I'm always surprised that with a little bit of active thought on a particular movement or technique or anything, I'm able to pull it off quite well during matches too. It's when I'm not reminding myself that I end up doing something half-arsed, resulting in low quality balls and misses.

Good luck!!
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Post Options Post Options   Thanks (0) Thanks(0)   Quote blahness Quote  Post ReplyReply Direct Link To This Post Posted: 02/13/2019 at 9:24pm
Originally posted by mickd mickd wrote:

Lots of great advice. I completely agree that taking a step back, going back to the basics and drilling them through multiball, then fixed drills, semi random drills, followed by random drills is the best.

That said, I feel like having matches while thinking about what you want to change helps a lot too. You don't want to overload yourself, so even during matches, consistently remind yourself about the one thing you're trying to change. Of course, ideally this wouldn't be in a competition that matters. But during league or everyday matches, it can really help you integrate it into your game.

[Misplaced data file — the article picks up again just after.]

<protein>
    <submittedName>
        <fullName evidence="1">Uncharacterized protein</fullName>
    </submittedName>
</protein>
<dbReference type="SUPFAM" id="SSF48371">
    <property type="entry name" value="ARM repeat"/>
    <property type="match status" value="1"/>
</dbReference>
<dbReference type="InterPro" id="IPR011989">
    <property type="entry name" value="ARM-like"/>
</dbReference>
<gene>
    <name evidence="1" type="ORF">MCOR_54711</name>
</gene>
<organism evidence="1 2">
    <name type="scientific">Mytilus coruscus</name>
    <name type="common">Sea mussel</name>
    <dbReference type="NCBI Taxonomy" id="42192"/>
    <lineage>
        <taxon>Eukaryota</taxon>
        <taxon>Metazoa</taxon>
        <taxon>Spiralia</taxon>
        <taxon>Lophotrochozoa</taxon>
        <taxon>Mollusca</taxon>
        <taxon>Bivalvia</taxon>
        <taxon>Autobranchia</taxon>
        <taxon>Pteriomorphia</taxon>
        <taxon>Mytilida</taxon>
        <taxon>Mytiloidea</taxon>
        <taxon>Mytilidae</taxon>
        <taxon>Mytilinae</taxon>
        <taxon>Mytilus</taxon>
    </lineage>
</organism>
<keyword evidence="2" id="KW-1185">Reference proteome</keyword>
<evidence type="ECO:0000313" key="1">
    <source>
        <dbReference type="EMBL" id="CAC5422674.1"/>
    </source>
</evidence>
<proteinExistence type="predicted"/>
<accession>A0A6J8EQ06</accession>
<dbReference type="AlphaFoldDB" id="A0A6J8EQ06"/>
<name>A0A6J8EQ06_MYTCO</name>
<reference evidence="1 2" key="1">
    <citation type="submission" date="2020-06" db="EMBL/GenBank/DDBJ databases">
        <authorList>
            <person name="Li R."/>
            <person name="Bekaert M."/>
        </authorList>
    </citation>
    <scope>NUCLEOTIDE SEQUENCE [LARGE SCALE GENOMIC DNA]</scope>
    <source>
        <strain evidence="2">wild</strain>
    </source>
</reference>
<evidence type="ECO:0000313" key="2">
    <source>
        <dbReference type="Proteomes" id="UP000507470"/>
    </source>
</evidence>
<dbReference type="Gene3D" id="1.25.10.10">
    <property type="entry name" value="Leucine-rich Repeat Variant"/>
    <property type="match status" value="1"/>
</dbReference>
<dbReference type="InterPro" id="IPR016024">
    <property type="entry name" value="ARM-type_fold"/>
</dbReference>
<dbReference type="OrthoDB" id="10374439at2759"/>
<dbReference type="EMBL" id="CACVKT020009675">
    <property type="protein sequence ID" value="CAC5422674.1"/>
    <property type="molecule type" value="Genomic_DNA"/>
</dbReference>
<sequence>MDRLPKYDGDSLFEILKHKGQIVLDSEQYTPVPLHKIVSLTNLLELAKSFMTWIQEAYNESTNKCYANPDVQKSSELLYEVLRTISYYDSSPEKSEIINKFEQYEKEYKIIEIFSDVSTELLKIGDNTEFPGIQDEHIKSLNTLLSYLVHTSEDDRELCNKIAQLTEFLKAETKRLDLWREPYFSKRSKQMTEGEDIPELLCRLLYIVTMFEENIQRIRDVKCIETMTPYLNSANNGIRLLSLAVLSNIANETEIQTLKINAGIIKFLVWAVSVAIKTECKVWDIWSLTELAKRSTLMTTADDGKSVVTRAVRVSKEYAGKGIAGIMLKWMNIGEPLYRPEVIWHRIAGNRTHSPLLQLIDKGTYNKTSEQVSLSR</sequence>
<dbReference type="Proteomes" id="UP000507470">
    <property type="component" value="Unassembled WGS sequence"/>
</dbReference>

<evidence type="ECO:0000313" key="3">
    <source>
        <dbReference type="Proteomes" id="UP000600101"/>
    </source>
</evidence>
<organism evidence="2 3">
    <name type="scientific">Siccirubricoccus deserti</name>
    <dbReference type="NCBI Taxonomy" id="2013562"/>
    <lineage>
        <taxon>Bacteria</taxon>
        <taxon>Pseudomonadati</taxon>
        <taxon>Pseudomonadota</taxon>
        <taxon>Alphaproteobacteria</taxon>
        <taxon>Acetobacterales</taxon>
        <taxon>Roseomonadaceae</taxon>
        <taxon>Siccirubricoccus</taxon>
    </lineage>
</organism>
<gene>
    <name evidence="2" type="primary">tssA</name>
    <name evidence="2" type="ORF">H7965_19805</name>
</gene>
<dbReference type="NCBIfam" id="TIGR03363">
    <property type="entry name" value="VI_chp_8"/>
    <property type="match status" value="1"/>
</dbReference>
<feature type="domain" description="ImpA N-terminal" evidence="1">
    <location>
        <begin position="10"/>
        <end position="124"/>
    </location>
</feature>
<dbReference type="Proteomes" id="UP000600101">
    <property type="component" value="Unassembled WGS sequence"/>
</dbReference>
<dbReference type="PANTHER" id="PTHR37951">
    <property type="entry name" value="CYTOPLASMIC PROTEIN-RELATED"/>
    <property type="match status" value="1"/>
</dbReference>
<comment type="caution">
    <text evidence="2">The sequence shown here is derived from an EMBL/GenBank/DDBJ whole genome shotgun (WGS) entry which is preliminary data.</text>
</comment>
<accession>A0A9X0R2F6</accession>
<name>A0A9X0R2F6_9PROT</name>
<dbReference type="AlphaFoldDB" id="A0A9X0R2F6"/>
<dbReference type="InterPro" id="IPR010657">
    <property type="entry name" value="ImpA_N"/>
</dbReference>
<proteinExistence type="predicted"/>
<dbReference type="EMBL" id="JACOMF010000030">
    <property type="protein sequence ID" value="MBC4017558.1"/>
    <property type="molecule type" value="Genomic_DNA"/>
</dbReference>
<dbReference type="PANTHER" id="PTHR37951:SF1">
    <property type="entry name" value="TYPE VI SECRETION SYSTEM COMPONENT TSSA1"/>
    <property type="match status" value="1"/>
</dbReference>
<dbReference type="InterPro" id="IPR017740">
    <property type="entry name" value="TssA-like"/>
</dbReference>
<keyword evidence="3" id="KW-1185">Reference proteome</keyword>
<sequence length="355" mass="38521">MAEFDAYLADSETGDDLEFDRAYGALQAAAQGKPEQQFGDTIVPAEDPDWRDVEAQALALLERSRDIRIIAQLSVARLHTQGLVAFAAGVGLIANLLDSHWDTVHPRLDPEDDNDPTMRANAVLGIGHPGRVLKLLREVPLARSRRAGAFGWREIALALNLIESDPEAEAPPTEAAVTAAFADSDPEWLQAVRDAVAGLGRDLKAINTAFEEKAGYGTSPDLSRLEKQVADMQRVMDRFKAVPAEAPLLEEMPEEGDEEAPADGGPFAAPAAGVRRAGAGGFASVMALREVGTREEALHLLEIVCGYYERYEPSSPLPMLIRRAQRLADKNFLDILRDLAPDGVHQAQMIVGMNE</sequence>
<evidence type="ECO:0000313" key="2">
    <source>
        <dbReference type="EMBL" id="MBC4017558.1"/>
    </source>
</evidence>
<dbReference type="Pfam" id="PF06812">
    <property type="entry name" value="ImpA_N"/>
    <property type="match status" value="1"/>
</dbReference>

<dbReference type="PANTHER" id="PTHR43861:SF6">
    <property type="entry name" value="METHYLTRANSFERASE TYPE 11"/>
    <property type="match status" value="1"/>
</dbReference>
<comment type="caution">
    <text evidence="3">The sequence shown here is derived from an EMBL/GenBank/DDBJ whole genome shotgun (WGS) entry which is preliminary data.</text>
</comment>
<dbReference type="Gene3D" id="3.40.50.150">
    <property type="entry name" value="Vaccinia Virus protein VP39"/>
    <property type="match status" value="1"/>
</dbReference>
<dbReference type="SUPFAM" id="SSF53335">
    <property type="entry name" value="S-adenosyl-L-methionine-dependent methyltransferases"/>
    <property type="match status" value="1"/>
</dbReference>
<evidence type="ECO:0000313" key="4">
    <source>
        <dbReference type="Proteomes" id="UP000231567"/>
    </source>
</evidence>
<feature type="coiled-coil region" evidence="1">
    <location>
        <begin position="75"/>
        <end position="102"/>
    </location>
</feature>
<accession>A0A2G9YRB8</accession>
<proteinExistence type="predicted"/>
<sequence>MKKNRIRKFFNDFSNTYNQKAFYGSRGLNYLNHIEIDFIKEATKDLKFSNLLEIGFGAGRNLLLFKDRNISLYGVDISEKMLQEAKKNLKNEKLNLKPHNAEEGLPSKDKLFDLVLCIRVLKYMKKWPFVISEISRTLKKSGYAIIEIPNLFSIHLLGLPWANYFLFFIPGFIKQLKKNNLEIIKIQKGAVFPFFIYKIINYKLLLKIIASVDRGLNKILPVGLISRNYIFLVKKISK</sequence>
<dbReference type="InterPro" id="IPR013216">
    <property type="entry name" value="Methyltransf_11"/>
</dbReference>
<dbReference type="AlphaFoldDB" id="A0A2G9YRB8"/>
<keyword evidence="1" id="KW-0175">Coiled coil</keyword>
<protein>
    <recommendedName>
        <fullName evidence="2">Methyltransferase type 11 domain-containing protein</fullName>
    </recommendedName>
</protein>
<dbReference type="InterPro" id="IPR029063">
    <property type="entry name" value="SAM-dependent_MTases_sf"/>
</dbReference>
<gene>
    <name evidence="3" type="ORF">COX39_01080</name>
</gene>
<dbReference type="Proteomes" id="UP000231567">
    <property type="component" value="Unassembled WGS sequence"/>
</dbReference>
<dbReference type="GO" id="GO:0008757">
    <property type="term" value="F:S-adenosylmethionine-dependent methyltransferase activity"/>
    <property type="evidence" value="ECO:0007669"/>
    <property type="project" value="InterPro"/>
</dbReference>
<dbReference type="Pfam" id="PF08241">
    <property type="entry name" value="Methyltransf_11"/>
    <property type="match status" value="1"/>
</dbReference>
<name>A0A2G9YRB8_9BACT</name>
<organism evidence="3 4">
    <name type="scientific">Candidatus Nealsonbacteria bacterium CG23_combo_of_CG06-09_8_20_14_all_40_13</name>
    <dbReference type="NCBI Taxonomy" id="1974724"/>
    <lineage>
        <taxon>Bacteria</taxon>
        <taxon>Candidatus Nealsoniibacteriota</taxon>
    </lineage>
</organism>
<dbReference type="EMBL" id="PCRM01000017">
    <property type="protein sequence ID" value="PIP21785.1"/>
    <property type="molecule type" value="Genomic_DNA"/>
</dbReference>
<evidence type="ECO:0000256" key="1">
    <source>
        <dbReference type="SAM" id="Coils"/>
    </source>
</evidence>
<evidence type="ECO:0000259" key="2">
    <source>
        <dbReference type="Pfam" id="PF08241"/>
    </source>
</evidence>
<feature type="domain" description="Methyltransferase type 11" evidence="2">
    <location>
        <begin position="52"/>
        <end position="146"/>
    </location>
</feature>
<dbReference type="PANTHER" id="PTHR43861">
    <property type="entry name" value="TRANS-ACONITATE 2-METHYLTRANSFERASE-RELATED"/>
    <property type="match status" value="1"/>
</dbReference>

I'm always surprised that with a little bit of active thought on a particular movement or technique or anything, I'm able to pull it off quite well during matches too. It's when I'm not reminding myself that I end up doing something half-arsed, resulting in low quality balls and misses.

Good luck!!


Yes we kinda share some of the same faults of "taking it easy", and doing half arsed balls For me it's usually my BH because I have a bad habit of just trying to bring the ball across to the other side of the table rather than making an aggressive stroke (which counterintuitively is much safer due to the extra spin). It's also because during practice I help to block a lot on the BH, maybe a bit too much that I forget the timing of the BH attacking topspin.